Kasich's campaign is not providing details about what the Ohio governor plans to say in his statement later Tuesday, or on why he canceled his Virginia event. Kasich is facing increasing pressure to drop out of the race to clear the path for front-runner Donald Trump to win the nomination.
Kasich had planned fundraisers in the Washington, D.C., area Wednesday. He had planned to address reporters at Dulles Airport but his campaign says he is no longer going there.
One of the more vulnerable Senate Republicans — New Hampshire Sen. Kelly Ayotte — will support likely Republican presidential nominee Donald Trump, but won't endorse him.
Liz Johnson, a spokeswoman for the senator, said in a statement Wednesday that Ayotte "plans to support the nominee" — with no mention of Trump's name.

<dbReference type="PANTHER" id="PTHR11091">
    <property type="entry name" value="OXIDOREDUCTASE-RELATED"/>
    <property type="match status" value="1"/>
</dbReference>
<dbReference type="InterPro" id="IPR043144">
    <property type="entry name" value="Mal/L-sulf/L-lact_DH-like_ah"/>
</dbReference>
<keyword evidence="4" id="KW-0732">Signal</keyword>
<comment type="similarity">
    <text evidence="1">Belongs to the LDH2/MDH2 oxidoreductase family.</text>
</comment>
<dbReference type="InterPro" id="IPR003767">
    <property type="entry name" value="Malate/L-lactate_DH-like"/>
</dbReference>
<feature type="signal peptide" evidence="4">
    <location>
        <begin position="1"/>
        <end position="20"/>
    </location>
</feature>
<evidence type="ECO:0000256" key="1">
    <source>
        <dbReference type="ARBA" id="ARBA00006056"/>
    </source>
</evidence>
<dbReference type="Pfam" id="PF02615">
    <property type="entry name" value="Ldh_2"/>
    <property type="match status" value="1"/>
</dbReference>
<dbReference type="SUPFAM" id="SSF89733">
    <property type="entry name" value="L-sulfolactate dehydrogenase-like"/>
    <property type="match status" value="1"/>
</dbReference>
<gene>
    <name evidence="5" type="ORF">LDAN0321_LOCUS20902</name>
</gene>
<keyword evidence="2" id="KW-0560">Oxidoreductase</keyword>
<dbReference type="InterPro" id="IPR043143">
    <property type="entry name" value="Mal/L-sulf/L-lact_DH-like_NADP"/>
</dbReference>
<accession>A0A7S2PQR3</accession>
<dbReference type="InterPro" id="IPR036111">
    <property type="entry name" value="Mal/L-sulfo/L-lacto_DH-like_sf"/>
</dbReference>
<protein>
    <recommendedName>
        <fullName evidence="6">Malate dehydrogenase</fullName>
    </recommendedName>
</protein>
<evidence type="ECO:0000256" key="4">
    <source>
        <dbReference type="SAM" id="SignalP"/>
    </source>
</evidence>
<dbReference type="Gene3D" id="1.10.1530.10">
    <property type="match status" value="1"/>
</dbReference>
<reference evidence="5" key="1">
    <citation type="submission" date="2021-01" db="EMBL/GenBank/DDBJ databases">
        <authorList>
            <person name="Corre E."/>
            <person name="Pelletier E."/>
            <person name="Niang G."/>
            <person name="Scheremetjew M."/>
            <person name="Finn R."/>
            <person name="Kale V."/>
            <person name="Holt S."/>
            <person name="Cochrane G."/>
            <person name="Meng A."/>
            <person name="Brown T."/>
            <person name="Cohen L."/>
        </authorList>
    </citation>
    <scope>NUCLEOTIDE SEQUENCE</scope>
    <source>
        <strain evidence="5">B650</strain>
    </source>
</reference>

Ayotte is locked in a tight race with New Hampshire Democratic Gov. Maggie Hassan. Johnson said that Ayotte, who is a candidate, "hasn't and isn't planning to endorse anyone this cycle."
Republicans hold a 54-46 advantage in the Senate, but with more GOP seats on the ballot in November, they are fighting to hold onto their majority.
One of Ted Cruz's staunchest financial backers is signaling support for Donald Trump now that he is the presumptive Republican nominee.
Mica Mosbacher writes in an email to The Associated Press that she is calling "on fellow conservatives to unite and support our new nominee Trump."
Mosbacher was a key part of Cruz's finance team. She is the widow of Bob Mosbacher, a Houston oilman who served as President George H.W. Bush's Secretary of Commerce.
She says she supported her senator, Cruz, because she saw him as giving voice to the American people. Trump, she says, "also listened to the people."
Cruz abruptly quit the race after Trump won a resounding victory over him in Indiana Tuesday night.